Suruga Bay is located at the southern extremity of the Fossa Magna, a major tectonic zone that crosses through the center of the Japanese archipelago, and the Izu-Bonin submarine ridge continues on toward the south. The depth of the mouth of the bay is 2,500m and it is the third deepest bay in the world after the Gulf of Aden in the Indian Ocean (5,360m at the mouth) and the Gulf of California on the Pacific Coast of Mexico (3,700m at the mouth).
The base of the Izu-Bonin Arc consists of an ophiolite layer and a crustal compositions layer made up of granitic and metamorphic rock Vp=6.0 km/sec. It has uplifted blocks corresponding to a rift shoulder on east and west sides of the apex of the 6.0km/sec layer and, in the surface layer.
Crustal cross-section in the east-west direction based on explosive seismic survey in the northern part of Suruga Bay indicate that the depth of the 6.0km/sec layer is 10km below the ground surface. Benthic foraminifera discovered in the Early Miocene marine strata distributed along the Fossa Magna indicate that they all inhabited a deep sea environment from the Pacific Ocean side to the Japan Sea side. (There are known to be species among them that indicate a depth below the carbonate compensation depth.)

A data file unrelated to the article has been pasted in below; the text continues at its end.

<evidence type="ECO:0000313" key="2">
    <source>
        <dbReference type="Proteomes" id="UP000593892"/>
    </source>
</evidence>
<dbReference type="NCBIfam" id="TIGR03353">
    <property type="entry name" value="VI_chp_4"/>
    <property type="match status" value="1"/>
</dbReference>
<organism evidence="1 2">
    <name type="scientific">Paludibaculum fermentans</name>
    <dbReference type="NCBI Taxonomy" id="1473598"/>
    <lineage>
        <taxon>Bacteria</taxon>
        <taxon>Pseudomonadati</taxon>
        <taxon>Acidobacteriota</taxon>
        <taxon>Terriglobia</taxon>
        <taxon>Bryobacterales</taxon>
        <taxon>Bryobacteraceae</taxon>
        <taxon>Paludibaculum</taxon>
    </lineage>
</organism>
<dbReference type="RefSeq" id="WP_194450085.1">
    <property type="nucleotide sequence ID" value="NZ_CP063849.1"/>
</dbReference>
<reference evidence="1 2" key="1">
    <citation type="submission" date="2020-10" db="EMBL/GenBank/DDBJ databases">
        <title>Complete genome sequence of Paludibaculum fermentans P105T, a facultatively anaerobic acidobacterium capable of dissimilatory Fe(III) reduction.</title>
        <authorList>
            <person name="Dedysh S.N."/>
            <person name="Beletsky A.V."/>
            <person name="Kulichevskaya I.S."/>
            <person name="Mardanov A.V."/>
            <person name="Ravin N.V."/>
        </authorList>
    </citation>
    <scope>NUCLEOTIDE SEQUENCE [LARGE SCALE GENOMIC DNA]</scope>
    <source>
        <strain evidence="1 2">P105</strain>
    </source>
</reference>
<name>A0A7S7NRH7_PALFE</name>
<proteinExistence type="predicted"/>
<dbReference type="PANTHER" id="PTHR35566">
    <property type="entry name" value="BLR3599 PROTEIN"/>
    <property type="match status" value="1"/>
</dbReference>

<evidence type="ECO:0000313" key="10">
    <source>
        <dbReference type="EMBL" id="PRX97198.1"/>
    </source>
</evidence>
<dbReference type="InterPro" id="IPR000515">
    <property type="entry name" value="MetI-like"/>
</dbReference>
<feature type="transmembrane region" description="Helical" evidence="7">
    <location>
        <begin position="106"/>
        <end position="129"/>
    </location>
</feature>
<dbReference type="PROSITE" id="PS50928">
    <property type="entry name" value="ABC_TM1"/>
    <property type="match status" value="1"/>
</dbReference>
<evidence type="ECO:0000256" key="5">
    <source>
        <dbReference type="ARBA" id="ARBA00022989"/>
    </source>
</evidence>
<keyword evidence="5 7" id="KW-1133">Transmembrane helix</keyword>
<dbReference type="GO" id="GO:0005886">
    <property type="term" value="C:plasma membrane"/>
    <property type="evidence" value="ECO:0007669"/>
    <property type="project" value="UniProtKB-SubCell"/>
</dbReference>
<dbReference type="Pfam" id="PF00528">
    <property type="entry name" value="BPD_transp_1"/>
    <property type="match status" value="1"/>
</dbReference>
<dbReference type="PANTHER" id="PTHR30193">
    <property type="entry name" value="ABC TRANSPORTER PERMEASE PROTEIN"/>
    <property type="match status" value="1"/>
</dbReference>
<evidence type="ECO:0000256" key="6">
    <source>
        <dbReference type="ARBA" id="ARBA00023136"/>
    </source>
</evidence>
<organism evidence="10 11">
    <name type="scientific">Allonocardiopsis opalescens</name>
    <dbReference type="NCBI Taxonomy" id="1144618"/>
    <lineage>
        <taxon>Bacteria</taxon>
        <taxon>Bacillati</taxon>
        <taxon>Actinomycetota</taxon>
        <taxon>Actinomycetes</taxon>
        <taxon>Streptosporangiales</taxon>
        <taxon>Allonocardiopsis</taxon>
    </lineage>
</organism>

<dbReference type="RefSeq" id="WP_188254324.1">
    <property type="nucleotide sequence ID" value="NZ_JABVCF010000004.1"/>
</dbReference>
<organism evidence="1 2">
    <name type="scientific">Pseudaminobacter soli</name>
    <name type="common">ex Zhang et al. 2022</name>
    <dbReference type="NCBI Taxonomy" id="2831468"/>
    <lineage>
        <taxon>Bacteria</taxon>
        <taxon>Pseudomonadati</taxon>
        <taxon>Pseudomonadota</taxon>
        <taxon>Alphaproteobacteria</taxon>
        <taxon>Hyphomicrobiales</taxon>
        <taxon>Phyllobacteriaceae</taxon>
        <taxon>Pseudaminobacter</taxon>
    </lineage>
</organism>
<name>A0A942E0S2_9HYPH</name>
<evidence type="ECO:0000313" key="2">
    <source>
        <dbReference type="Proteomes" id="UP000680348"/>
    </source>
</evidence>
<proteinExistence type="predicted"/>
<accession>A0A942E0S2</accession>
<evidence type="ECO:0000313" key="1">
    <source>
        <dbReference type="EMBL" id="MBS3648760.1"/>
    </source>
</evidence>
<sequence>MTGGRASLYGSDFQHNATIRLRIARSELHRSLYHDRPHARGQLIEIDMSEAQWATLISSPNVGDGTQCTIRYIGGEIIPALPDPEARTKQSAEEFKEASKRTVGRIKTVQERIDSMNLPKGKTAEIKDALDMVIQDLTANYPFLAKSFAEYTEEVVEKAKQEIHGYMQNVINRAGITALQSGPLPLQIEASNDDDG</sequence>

The Gulf of California off Mexico is one of the world's deepest bays and base depth of the basement, like Suruga Bay, is 10-11 km. The Gulf of California is also located at the northern extremity of an ocean ridge just as Suruga Bay is located at the northern extremity of the Izu-Bonin ridge. The Mid-Atlantic Ridge is one of the major oceanic ridges of the world and it is a widely known fact that a rift valley is developing at its crest, which continues on as far as the rift valley developing on shore in Iceland. In Iceland, the depth of the base of the rift valley covered by a lava layer is thought to be 10 km. There is known to be much continental rock of the late Proterozoic Era in the Mid-Atlantic Ridge. The Vp=6.0km/sec layer in the Rockall Ridge, a branch of this ridge, consists of Grenvillean rock.
Submarine ridges currently observed on the earth are late Proterozoic geosynclinal-orogenic belts and the rift belts on the submarine ridges are the descendents of rift belts formed at the crest of Grenvillian orogenic belts. The Gulf of Aden is the deepest bay in the world and it is also located on an extension of the Carlsberg Ridge. The bottom of the three bays indicated above are places of advancing crustal solidification due to multiple disturbances during the Proterozoic Era and are areas left behind by the upthrust of the earth's crust during the Paleozoic Era and later. The upthrust formations observed on both sides of the bay are primarily rift shoulder upthrust during the Cretaceous Period and later and the furrows of these bays are a part of the penetrating aulacogene.